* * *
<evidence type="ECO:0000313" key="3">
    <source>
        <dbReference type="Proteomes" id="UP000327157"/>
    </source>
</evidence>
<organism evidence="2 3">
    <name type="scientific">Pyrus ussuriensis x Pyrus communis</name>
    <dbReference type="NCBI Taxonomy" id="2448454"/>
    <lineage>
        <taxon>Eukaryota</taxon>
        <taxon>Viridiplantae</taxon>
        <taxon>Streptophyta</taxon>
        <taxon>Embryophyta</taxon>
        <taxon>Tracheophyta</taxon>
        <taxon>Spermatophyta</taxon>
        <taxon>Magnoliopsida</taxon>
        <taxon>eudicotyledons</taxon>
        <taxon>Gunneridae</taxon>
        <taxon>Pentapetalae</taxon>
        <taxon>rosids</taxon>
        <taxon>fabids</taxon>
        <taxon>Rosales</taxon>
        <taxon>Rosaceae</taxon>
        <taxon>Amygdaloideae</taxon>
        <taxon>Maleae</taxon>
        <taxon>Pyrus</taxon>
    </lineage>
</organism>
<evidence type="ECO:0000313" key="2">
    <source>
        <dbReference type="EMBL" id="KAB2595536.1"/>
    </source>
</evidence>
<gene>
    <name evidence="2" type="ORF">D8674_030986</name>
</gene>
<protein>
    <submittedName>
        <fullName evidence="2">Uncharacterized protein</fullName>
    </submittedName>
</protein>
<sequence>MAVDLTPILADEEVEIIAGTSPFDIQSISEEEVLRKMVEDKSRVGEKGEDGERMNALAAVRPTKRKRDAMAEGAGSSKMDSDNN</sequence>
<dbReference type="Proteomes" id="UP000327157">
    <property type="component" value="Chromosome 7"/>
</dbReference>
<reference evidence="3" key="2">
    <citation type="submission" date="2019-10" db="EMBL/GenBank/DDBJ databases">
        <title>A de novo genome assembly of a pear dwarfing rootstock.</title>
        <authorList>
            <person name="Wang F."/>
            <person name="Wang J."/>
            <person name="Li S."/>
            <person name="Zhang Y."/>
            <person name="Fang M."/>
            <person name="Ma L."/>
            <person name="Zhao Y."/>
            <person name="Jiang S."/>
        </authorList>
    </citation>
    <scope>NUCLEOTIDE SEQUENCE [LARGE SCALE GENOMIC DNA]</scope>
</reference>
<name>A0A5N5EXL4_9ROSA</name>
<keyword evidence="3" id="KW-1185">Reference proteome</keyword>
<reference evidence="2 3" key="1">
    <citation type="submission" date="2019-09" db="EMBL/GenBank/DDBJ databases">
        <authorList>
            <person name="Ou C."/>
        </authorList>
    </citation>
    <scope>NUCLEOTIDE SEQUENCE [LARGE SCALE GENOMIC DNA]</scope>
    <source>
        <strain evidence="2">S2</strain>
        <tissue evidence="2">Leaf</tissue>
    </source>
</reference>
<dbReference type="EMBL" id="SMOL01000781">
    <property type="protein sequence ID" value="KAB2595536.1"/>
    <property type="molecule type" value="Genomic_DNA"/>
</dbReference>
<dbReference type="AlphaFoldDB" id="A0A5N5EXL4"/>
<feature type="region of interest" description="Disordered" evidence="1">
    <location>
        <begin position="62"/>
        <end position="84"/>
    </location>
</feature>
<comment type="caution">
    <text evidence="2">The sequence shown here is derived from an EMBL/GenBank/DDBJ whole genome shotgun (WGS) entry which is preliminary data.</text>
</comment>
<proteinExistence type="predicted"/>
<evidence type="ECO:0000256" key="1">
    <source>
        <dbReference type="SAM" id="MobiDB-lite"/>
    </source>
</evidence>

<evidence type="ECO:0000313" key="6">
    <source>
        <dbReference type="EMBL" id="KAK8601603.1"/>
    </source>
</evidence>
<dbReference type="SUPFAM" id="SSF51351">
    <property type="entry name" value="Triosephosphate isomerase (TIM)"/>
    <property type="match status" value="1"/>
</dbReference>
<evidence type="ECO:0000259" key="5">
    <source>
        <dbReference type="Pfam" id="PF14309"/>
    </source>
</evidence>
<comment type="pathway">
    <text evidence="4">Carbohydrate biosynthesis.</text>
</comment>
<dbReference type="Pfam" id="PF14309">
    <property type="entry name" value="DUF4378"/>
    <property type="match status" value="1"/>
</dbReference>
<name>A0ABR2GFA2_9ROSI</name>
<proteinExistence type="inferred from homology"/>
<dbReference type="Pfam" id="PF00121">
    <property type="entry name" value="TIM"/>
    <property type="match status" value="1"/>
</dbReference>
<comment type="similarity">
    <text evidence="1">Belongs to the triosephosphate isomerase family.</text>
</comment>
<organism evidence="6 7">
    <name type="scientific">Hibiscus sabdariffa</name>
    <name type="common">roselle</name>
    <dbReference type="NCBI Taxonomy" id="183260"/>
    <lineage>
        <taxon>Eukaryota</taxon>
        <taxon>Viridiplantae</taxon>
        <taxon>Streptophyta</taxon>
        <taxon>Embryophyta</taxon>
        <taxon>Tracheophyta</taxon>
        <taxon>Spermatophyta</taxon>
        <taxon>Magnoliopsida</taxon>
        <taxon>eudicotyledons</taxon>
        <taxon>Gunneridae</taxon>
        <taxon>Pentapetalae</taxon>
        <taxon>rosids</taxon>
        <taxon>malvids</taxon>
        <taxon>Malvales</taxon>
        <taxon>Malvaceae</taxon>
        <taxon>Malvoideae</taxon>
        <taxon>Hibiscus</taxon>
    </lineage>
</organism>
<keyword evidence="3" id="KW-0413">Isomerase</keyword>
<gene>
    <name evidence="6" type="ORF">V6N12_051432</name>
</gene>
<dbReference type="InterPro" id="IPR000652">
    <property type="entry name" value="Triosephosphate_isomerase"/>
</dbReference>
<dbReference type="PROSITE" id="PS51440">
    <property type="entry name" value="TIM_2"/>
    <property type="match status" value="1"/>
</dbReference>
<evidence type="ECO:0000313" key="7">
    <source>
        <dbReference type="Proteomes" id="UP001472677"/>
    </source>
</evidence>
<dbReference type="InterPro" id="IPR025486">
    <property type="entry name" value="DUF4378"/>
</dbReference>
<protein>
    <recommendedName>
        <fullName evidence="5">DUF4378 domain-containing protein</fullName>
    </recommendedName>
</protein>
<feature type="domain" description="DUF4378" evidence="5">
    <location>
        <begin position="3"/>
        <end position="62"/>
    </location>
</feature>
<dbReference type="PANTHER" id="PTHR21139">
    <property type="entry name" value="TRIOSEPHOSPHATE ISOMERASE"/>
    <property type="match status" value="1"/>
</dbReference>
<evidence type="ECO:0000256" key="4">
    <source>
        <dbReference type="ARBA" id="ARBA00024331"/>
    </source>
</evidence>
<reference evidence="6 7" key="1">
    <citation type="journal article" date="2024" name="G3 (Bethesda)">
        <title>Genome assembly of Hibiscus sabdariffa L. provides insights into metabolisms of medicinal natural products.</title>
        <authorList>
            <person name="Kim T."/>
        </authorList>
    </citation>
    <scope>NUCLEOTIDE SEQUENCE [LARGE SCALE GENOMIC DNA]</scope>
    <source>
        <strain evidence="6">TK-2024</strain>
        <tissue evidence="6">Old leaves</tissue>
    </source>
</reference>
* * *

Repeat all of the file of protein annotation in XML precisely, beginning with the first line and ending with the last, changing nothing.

<evidence type="ECO:0000313" key="3">
    <source>
        <dbReference type="Proteomes" id="UP000327157"/>
    </source>
</evidence>
<organism evidence="2 3">
    <name type="scientific">Pyrus ussuriensis x Pyrus communis</name>
    <dbReference type="NCBI Taxonomy" id="2448454"/>
    <lineage>
        <taxon>Eukaryota</taxon>
        <taxon>Viridiplantae</taxon>
        <taxon>Streptophyta</taxon>
        <taxon>Embryophyta</taxon>
        <taxon>Tracheophyta</taxon>
        <taxon>Spermatophyta</taxon>
        <taxon>Magnoliopsida</taxon>
        <taxon>eudicotyledons</taxon>
        <taxon>Gunneridae</taxon>
        <taxon>Pentapetalae</taxon>
        <taxon>rosids</taxon>
        <taxon>fabids</taxon>
        <taxon>Rosales</taxon>
        <taxon>Rosaceae</taxon>
        <taxon>Amygdaloideae</taxon>
        <taxon>Maleae</taxon>
        <taxon>Pyrus</taxon>
    </lineage>
</organism>
<evidence type="ECO:0000313" key="2">
    <source>
        <dbReference type="EMBL" id="KAB2595536.1"/>
    </source>
</evidence>
<gene>
    <name evidence="2" type="ORF">D8674_030986</name>
</gene>
<protein>
    <submittedName>
        <fullName evidence="2">Uncharacterized protein</fullName>
    </submittedName>
</protein>
<sequence>MAVDLTPILADEEVEIIAGTSPFDIQSISEEEVLRKMVEDKSRVGEKGEDGERMNALAAVRPTKRKRDAMAEGAGSSKMDSDNN</sequence>
<dbReference type="Proteomes" id="UP000327157">
    <property type="component" value="Chromosome 7"/>
</dbReference>
<reference evidence="3" key="2">
    <citation type="submission" date="2019-10" db="EMBL/GenBank/DDBJ databases">
        <title>A de novo genome assembly of a pear dwarfing rootstock.</title>
        <authorList>
            <person name="Wang F."/>
            <person name="Wang J."/>
            <person name="Li S."/>
            <person name="Zhang Y."/>
            <person name="Fang M."/>
            <person name="Ma L."/>
            <person name="Zhao Y."/>
            <person name="Jiang S."/>
        </authorList>
    </citation>
    <scope>NUCLEOTIDE SEQUENCE [LARGE SCALE GENOMIC DNA]</scope>
</reference>
<name>A0A5N5EXL4_9ROSA</name>
<keyword evidence="3" id="KW-1185">Reference proteome</keyword>
<reference evidence="2 3" key="1">
    <citation type="submission" date="2019-09" db="EMBL/GenBank/DDBJ databases">
        <authorList>
            <person name="Ou C."/>
        </authorList>
    </citation>
    <scope>NUCLEOTIDE SEQUENCE [LARGE SCALE GENOMIC DNA]</scope>
    <source>
        <strain evidence="2">S2</strain>
        <tissue evidence="2">Leaf</tissue>
    </source>
</reference>
<dbReference type="EMBL" id="SMOL01000781">
    <property type="protein sequence ID" value="KAB2595536.1"/>
    <property type="molecule type" value="Genomic_DNA"/>
</dbReference>
<dbReference type="AlphaFoldDB" id="A0A5N5EXL4"/>
<feature type="region of interest" description="Disordered" evidence="1">
    <location>
        <begin position="62"/>
        <end position="84"/>
    </location>
</feature>
<comment type="caution">
    <text evidence="2">The sequence shown here is derived from an EMBL/GenBank/DDBJ whole genome shotgun (WGS) entry which is preliminary data.</text>
</comment>
<proteinExistence type="predicted"/>
<evidence type="ECO:0000256" key="1">
    <source>
        <dbReference type="SAM" id="MobiDB-lite"/>
    </source>
</evidence>

<evidence type="ECO:0000313" key="6">
    <source>
        <dbReference type="EMBL" id="KAK8601603.1"/>
    </source>
</evidence>
<dbReference type="SUPFAM" id="SSF51351">
    <property type="entry name" value="Triosephosphate isomerase (TIM)"/>
    <property type="match status" value="1"/>
</dbReference>
<evidence type="ECO:0000259" key="5">
    <source>
        <dbReference type="Pfam" id="PF14309"/>
    </source>
</evidence>
<comment type="pathway">
    <text evidence="4">Carbohydrate biosynthesis.</text>
</comment>
<dbReference type="Pfam" id="PF14309">
    <property type="entry name" value="DUF4378"/>
    <property type="match status" value="1"/>
</dbReference>
<name>A0ABR2GFA2_9ROSI</name>
<proteinExistence type="inferred from homology"/>
<dbReference type="Pfam" id="PF00121">
    <property type="entry name" value="TIM"/>
    <property type="match status" value="1"/>
</dbReference>
<comment type="similarity">
    <text evidence="1">Belongs to the triosephosphate isomerase family.</text>
</comment>
<organism evidence="6 7">
    <name type="scientific">Hibiscus sabdariffa</name>
    <name type="common">roselle</name>
    <dbReference type="NCBI Taxonomy" id="183260"/>
    <lineage>
        <taxon>Eukaryota</taxon>
        <taxon>Viridiplantae</taxon>
        <taxon>Streptophyta</taxon>
        <taxon>Embryophyta</taxon>
        <taxon>Tracheophyta</taxon>
        <taxon>Spermatophyta</taxon>
        <taxon>Magnoliopsida</taxon>
        <taxon>eudicotyledons</taxon>
        <taxon>Gunneridae</taxon>
        <taxon>Pentapetalae</taxon>
        <taxon>rosids</taxon>
        <taxon>malvids</taxon>
        <taxon>Malvales</taxon>
        <taxon>Malvaceae</taxon>
        <taxon>Malvoideae</taxon>
        <taxon>Hibiscus</taxon>
    </lineage>
</organism>
<keyword evidence="3" id="KW-0413">Isomerase</keyword>
<gene>
    <name evidence="6" type="ORF">V6N12_051432</name>
</gene>
<dbReference type="InterPro" id="IPR000652">
    <property type="entry name" value="Triosephosphate_isomerase"/>
</dbReference>
<dbReference type="PROSITE" id="PS51440">
    <property type="entry name" value="TIM_2"/>
    <property type="match status" value="1"/>
</dbReference>
<evidence type="ECO:0000313" key="7">
    <source>
        <dbReference type="Proteomes" id="UP001472677"/>
    </source>
</evidence>
<dbReference type="InterPro" id="IPR025486">
    <property type="entry name" value="DUF4378"/>
</dbReference>
<protein>
    <recommendedName>
        <fullName evidence="5">DUF4378 domain-containing protein</fullName>
    </recommendedName>
</protein>
<feature type="domain" description="DUF4378" evidence="5">
    <location>
        <begin position="3"/>
        <end position="62"/>
    </location>
</feature>
<dbReference type="PANTHER" id="PTHR21139">
    <property type="entry name" value="TRIOSEPHOSPHATE ISOMERASE"/>
    <property type="match status" value="1"/>
</dbReference>
<evidence type="ECO:0000256" key="4">
    <source>
        <dbReference type="ARBA" id="ARBA00024331"/>
    </source>
</evidence>
<reference evidence="6 7" key="1">
    <citation type="journal article" date="2024" name="G3 (Bethesda)">
        <title>Genome assembly of Hibiscus sabdariffa L. provides insights into metabolisms of medicinal natural products.</title>
        <authorList>
            <person name="Kim T."/>
        </authorList>
    </citation>
    <scope>NUCLEOTIDE SEQUENCE [LARGE SCALE GENOMIC DNA]</scope>
    <source>
        <strain evidence="6">TK-2024</strain>
        <tissue evidence="6">Old leaves</tissue>
    </source>
</reference>